World Cuisine: 5 Types Of Chinese Dumplings
- Yash Lakhan
Updated : September 19, 2022 16:09 IST
Chinese dumplings are a universe unto themselves, and it can be difficult for Westerners to navigate because so many different types of dumplings have different names—Szechuan, Cantonese, and pinyin or romanized.
Chinese dumplings are a universe unto themselves, and it can be difficult for Westerners to navigate because so many different types of dumplings have different names—Szechuan, Cantonese, and pinyin or romanized. To add to the confusion, each name can have multiple spellings. However, there are two types of Chinese dumplings: gao (crescent-shaped dumplings) and bao (round, purse-shaped dumplings). There are practically limitless variations within these categories, depending on the type of wrapper (wheat and rice being the most prevalent), the type of filling, and whether the dumpling is boiled, steamed, or fried.
The following is a list of the most common types of Chinese dumplings.
The most prevalent type of Chinese dumpling is jiaozi (pronounced "jow-zee"). Jiaozi are crescent-shaped wrappers made of wheat dough that are filled with minced pork, cabbage, and scallions and served with a dipping sauce composed of soy sauce, vinegar, and sesame oil. Jiaozi is a generic term for this sort of dumpling, however, it may also be referred to as shui jiao if boiled, zheng jiao if steamed, and guo tie or jian jiao if pan-fried. The term "potstickers" is widely used to describe them.
2. Har Gao
Har gao (pronounced "ha-gow") is a steamed oval or crescent-shaped dumpling cooked with a transparent wrapper of wheat and tapioca starch and filled with shrimp, pork fat, and bamboo shoots. Har gao wrappers are typically fashioned with seven to ten pleats on the exterior, and the wrapper's starch blend is designed to produce a smooth and tender, yet elastic consistency. The pork fat liquefies when steamed, giving the dumpling a hard (the shrimp should be cooked through without becoming tough or rubbery), yet juicy bite.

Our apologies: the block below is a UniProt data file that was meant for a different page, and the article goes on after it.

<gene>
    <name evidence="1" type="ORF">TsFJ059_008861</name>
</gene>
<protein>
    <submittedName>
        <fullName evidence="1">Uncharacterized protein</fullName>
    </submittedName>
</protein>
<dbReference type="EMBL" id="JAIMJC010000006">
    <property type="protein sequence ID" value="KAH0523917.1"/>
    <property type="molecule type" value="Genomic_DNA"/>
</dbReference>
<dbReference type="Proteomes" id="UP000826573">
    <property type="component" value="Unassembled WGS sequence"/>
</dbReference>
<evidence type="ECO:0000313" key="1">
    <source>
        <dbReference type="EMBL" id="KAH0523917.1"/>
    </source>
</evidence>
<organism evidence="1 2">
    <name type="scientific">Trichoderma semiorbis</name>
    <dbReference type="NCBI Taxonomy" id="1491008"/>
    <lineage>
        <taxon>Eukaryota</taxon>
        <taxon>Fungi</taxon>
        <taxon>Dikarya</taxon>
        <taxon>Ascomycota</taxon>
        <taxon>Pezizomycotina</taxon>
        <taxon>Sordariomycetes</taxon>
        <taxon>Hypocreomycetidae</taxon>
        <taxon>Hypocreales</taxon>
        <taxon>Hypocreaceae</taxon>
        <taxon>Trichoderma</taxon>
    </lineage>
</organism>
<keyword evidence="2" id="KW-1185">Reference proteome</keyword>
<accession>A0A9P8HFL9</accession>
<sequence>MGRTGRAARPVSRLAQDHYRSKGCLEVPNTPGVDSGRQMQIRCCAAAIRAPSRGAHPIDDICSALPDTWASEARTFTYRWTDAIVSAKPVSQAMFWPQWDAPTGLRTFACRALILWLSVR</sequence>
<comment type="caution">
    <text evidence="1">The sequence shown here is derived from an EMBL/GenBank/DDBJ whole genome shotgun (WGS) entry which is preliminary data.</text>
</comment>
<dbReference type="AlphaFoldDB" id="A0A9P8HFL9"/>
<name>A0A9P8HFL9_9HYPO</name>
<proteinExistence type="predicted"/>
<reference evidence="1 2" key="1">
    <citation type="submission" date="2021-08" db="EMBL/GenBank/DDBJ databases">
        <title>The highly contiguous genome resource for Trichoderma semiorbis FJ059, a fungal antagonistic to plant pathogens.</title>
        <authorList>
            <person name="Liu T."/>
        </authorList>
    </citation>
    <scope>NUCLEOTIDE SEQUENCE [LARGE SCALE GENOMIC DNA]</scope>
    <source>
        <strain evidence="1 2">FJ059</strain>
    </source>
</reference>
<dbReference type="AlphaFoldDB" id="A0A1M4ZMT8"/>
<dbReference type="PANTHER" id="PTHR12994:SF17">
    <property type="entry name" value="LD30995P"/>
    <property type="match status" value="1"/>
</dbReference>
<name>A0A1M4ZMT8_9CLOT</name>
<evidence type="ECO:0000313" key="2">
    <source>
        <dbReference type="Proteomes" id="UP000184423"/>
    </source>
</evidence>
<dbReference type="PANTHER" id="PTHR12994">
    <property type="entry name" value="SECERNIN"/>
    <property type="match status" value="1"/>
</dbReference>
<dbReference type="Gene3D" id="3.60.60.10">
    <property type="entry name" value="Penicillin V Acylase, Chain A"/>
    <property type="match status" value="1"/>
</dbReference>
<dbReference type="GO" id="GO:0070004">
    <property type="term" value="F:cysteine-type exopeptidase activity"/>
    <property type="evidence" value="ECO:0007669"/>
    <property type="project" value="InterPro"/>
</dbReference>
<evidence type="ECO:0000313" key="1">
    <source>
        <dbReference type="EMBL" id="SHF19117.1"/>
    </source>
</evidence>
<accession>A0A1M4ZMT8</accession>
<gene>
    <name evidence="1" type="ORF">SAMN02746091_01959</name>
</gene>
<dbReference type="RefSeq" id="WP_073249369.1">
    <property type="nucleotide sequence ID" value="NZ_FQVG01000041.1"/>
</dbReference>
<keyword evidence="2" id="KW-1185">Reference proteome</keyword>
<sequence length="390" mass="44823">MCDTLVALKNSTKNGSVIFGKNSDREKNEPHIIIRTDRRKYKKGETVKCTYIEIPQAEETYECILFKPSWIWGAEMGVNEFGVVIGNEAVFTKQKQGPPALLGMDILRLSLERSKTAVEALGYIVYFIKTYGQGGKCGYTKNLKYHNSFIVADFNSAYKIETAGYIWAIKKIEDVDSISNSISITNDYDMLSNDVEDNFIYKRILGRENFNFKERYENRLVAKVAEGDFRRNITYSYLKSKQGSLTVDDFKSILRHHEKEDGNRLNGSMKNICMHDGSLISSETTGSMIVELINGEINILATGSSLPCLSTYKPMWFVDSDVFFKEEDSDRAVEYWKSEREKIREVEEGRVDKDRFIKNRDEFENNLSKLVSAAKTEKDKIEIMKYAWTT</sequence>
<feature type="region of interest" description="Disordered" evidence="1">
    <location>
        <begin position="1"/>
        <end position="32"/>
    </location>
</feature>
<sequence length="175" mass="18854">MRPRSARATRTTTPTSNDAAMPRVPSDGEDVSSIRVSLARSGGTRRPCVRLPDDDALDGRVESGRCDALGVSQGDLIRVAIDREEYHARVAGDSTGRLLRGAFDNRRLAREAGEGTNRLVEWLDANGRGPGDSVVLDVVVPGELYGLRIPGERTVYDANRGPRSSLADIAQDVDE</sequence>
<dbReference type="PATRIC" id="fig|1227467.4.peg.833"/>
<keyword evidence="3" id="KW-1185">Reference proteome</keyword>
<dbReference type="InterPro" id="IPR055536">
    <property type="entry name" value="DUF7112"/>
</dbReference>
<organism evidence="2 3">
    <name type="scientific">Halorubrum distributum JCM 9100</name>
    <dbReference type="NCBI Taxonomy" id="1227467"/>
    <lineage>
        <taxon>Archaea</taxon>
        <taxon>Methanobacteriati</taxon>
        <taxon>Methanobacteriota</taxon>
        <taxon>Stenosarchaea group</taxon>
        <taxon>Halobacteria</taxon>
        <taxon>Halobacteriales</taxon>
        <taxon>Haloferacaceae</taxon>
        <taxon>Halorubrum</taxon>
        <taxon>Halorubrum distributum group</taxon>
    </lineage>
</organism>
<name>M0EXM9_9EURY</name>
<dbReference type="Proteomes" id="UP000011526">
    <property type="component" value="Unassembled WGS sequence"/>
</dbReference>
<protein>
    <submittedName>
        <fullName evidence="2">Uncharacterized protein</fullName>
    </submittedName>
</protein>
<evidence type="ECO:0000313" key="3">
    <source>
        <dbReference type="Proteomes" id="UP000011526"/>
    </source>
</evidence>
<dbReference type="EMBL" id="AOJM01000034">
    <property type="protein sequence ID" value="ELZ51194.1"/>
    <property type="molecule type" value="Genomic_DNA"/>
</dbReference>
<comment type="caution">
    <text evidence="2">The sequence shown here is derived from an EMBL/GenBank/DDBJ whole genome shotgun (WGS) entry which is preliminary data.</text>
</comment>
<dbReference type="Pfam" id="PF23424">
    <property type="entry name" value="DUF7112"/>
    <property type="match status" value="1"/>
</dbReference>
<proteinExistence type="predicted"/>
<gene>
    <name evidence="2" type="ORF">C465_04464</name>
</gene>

3. Xiao Long Bao
Xiao long bao, often known as "soup dumplings," are a round, purse-shaped dumpling composed of a moderately thick (thicker and doughier than jiaozi, for example) wheat wrapper that is crimped on top. Although they are called soup dumplings, xiao long bao are not filled with soup. Rather, they're stuffed with chopped cooked pork (and occasionally crab) and plenty of collagen-rich pork trimmings. When steamed, the collagen melts and transforms into liquefied gelatin, resulting in an incredibly rich and flavorful broth. Xiao long bao, like har gao and siu mai, are frequently served as part of a typical Chinese dim sum brunch.
4. Siu Mai
Siu mai (pronounced "shoo-my") is a round basket-shaped dumpling with an open top prepared with a thin wrapping of wheat dough. Variations of siu mai vary throughout China and other parts of Asia, as they do with most Chinese dumpling forms. Traditional Cantonese siu mai, on the other hand, are filled with ground pork and shrimp, as well as mushrooms, ginger, and green onions.
Siu mai are typically topped with an orange dot of fish roe or carrot (or occasionally a green dot created from a single pea) and steamed in a bamboo steamer basket.
Wontons are another type of Chinese dumpling that can be prepared in a variety of ways depending on the filling and whether they are boiled, steamed, or fried. A typical wonton, on the other hand, is made with a square sheet of dough made from wheat flour, egg, and water (similar to Italian ravioli, but slightly thinner), a scoop of filling placed in the centre of the square, and the dough then sealed in some way, either by folding, crimping, or even tying the bundle up with a chive shoot. Ground pork and shrimp are common fillings, although like with all Chinese dumplings, there are traditional and unorthodox variations based on locale. Boiled wontons are popular and are typically served with a thick broth or soup. Fried Japanese ground beef wontons.